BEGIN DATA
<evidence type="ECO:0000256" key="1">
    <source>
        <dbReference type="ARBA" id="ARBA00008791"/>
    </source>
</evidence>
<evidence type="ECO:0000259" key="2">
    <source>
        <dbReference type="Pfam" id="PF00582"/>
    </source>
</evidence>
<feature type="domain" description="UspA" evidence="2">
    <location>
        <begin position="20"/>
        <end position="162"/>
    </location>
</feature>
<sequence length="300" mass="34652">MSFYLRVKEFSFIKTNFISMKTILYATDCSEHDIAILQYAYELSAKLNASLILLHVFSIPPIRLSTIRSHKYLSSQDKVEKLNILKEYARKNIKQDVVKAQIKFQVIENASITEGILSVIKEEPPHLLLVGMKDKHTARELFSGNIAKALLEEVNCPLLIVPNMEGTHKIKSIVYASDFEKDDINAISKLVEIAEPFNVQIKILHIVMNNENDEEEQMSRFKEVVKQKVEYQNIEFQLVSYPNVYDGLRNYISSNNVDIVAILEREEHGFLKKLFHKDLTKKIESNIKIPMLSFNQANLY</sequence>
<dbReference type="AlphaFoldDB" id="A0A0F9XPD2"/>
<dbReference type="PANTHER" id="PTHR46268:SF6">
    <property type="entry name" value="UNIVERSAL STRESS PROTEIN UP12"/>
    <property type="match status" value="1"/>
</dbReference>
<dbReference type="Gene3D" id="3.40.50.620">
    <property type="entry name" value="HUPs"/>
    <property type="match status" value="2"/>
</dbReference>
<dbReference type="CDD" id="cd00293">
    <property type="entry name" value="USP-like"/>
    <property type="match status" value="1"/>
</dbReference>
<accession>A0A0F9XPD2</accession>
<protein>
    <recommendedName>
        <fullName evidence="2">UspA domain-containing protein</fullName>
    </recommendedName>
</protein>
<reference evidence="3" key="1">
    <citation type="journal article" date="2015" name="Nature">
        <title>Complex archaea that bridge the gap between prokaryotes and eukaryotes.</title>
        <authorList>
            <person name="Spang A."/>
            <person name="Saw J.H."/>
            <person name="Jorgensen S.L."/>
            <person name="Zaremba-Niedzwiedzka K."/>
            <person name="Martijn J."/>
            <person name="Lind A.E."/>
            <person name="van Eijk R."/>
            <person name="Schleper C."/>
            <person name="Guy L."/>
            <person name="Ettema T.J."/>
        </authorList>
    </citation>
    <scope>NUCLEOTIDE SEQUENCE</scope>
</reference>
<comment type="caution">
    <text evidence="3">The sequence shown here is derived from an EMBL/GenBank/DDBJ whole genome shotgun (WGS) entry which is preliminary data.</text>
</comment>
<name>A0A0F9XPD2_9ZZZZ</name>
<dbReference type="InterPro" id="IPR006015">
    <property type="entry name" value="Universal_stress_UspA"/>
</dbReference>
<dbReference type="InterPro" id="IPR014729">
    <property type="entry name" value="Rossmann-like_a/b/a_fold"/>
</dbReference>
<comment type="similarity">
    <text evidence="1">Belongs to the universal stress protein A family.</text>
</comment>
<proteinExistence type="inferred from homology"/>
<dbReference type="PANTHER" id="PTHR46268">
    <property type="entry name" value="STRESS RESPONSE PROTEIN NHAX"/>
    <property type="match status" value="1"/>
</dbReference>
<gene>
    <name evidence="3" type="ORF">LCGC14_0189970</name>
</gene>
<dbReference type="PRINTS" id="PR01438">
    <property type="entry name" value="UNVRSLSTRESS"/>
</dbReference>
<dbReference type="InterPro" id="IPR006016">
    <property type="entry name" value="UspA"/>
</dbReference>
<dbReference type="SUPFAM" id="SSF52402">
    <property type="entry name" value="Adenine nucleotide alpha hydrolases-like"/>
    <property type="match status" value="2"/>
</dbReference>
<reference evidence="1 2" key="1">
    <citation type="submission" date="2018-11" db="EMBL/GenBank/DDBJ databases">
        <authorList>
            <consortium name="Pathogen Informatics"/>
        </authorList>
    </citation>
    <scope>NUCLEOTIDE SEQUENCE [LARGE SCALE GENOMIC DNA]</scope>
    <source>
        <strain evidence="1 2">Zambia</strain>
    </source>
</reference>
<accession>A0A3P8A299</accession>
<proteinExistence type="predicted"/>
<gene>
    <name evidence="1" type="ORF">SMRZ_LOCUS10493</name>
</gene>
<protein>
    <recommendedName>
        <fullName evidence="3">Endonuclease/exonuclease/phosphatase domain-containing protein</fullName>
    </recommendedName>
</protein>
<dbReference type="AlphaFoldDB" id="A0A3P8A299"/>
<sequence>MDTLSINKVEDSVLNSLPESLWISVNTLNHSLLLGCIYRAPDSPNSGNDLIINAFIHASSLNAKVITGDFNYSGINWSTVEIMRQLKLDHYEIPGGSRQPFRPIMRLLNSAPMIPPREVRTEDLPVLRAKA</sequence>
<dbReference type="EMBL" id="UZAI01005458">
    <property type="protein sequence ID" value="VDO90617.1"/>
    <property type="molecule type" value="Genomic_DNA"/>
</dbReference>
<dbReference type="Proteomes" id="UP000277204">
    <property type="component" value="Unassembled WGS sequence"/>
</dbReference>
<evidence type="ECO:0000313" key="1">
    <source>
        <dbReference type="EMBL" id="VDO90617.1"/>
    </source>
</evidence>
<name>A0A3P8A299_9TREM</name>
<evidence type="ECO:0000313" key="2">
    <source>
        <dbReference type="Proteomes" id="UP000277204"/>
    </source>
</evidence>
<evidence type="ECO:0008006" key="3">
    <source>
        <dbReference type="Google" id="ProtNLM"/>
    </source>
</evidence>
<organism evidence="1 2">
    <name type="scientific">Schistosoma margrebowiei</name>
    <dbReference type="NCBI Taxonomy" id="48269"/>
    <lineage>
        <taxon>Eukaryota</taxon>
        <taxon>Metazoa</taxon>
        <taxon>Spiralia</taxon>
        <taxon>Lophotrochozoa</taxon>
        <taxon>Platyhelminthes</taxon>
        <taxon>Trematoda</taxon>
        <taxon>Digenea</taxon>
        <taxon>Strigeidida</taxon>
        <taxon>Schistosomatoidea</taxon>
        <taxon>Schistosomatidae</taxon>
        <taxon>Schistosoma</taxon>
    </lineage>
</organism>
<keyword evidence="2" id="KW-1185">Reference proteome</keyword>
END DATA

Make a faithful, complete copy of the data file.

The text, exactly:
<evidence type="ECO:0000256" key="1">
    <source>
        <dbReference type="ARBA" id="ARBA00008791"/>
    </source>
</evidence>
<evidence type="ECO:0000259" key="2">
    <source>
        <dbReference type="Pfam" id="PF00582"/>
    </source>
</evidence>
<feature type="domain" description="UspA" evidence="2">
    <location>
        <begin position="20"/>
        <end position="162"/>
    </location>
</feature>
<sequence length="300" mass="34652">MSFYLRVKEFSFIKTNFISMKTILYATDCSEHDIAILQYAYELSAKLNASLILLHVFSIPPIRLSTIRSHKYLSSQDKVEKLNILKEYARKNIKQDVVKAQIKFQVIENASITEGILSVIKEEPPHLLLVGMKDKHTARELFSGNIAKALLEEVNCPLLIVPNMEGTHKIKSIVYASDFEKDDINAISKLVEIAEPFNVQIKILHIVMNNENDEEEQMSRFKEVVKQKVEYQNIEFQLVSYPNVYDGLRNYISSNNVDIVAILEREEHGFLKKLFHKDLTKKIESNIKIPMLSFNQANLY</sequence>
<dbReference type="AlphaFoldDB" id="A0A0F9XPD2"/>
<dbReference type="PANTHER" id="PTHR46268:SF6">
    <property type="entry name" value="UNIVERSAL STRESS PROTEIN UP12"/>
    <property type="match status" value="1"/>
</dbReference>
<dbReference type="Gene3D" id="3.40.50.620">
    <property type="entry name" value="HUPs"/>
    <property type="match status" value="2"/>
</dbReference>
<dbReference type="CDD" id="cd00293">
    <property type="entry name" value="USP-like"/>
    <property type="match status" value="1"/>
</dbReference>
<accession>A0A0F9XPD2</accession>
<protein>
    <recommendedName>
        <fullName evidence="2">UspA domain-containing protein</fullName>
    </recommendedName>
</protein>
<reference evidence="3" key="1">
    <citation type="journal article" date="2015" name="Nature">
        <title>Complex archaea that bridge the gap between prokaryotes and eukaryotes.</title>
        <authorList>
            <person name="Spang A."/>
            <person name="Saw J.H."/>
            <person name="Jorgensen S.L."/>
            <person name="Zaremba-Niedzwiedzka K."/>
            <person name="Martijn J."/>
            <person name="Lind A.E."/>
            <person name="van Eijk R."/>
            <person name="Schleper C."/>
            <person name="Guy L."/>
            <person name="Ettema T.J."/>
        </authorList>
    </citation>
    <scope>NUCLEOTIDE SEQUENCE</scope>
</reference>
<comment type="caution">
    <text evidence="3">The sequence shown here is derived from an EMBL/GenBank/DDBJ whole genome shotgun (WGS) entry which is preliminary data.</text>
</comment>
<name>A0A0F9XPD2_9ZZZZ</name>
<dbReference type="InterPro" id="IPR006015">
    <property type="entry name" value="Universal_stress_UspA"/>
</dbReference>
<dbReference type="InterPro" id="IPR014729">
    <property type="entry name" value="Rossmann-like_a/b/a_fold"/>
</dbReference>
<comment type="similarity">
    <text evidence="1">Belongs to the universal stress protein A family.</text>
</comment>
<proteinExistence type="inferred from homology"/>
<dbReference type="PANTHER" id="PTHR46268">
    <property type="entry name" value="STRESS RESPONSE PROTEIN NHAX"/>
    <property type="match status" value="1"/>
</dbReference>
<gene>
    <name evidence="3" type="ORF">LCGC14_0189970</name>
</gene>
<dbReference type="PRINTS" id="PR01438">
    <property type="entry name" value="UNVRSLSTRESS"/>
</dbReference>
<dbReference type="InterPro" id="IPR006016">
    <property type="entry name" value="UspA"/>
</dbReference>
<dbReference type="SUPFAM" id="SSF52402">
    <property type="entry name" value="Adenine nucleotide alpha hydrolases-like"/>
    <property type="match status" value="2"/>
</dbReference>
<reference evidence="1 2" key="1">
    <citation type="submission" date="2018-11" db="EMBL/GenBank/DDBJ databases">
        <authorList>
            <consortium name="Pathogen Informatics"/>
        </authorList>
    </citation>
    <scope>NUCLEOTIDE SEQUENCE [LARGE SCALE GENOMIC DNA]</scope>
    <source>
        <strain evidence="1 2">Zambia</strain>
    </source>
</reference>
<accession>A0A3P8A299</accession>
<proteinExistence type="predicted"/>
<gene>
    <name evidence="1" type="ORF">SMRZ_LOCUS10493</name>
</gene>
<protein>
    <recommendedName>
        <fullName evidence="3">Endonuclease/exonuclease/phosphatase domain-containing protein</fullName>
    </recommendedName>
</protein>
<dbReference type="AlphaFoldDB" id="A0A3P8A299"/>
<sequence>MDTLSINKVEDSVLNSLPESLWISVNTLNHSLLLGCIYRAPDSPNSGNDLIINAFIHASSLNAKVITGDFNYSGINWSTVEIMRQLKLDHYEIPGGSRQPFRPIMRLLNSAPMIPPREVRTEDLPVLRAKA</sequence>
<dbReference type="EMBL" id="UZAI01005458">
    <property type="protein sequence ID" value="VDO90617.1"/>
    <property type="molecule type" value="Genomic_DNA"/>
</dbReference>
<dbReference type="Proteomes" id="UP000277204">
    <property type="component" value="Unassembled WGS sequence"/>
</dbReference>
<evidence type="ECO:0000313" key="1">
    <source>
        <dbReference type="EMBL" id="VDO90617.1"/>
    </source>
</evidence>
<name>A0A3P8A299_9TREM</name>
<evidence type="ECO:0000313" key="2">
    <source>
        <dbReference type="Proteomes" id="UP000277204"/>
    </source>
</evidence>
<evidence type="ECO:0008006" key="3">
    <source>
        <dbReference type="Google" id="ProtNLM"/>
    </source>
</evidence>
<organism evidence="1 2">
    <name type="scientific">Schistosoma margrebowiei</name>
    <dbReference type="NCBI Taxonomy" id="48269"/>
    <lineage>
        <taxon>Eukaryota</taxon>
        <taxon>Metazoa</taxon>
        <taxon>Spiralia</taxon>
        <taxon>Lophotrochozoa</taxon>
        <taxon>Platyhelminthes</taxon>
        <taxon>Trematoda</taxon>
        <taxon>Digenea</taxon>
        <taxon>Strigeidida</taxon>
        <taxon>Schistosomatoidea</taxon>
        <taxon>Schistosomatidae</taxon>
        <taxon>Schistosoma</taxon>
    </lineage>
</organism>
<keyword evidence="2" id="KW-1185">Reference proteome</keyword>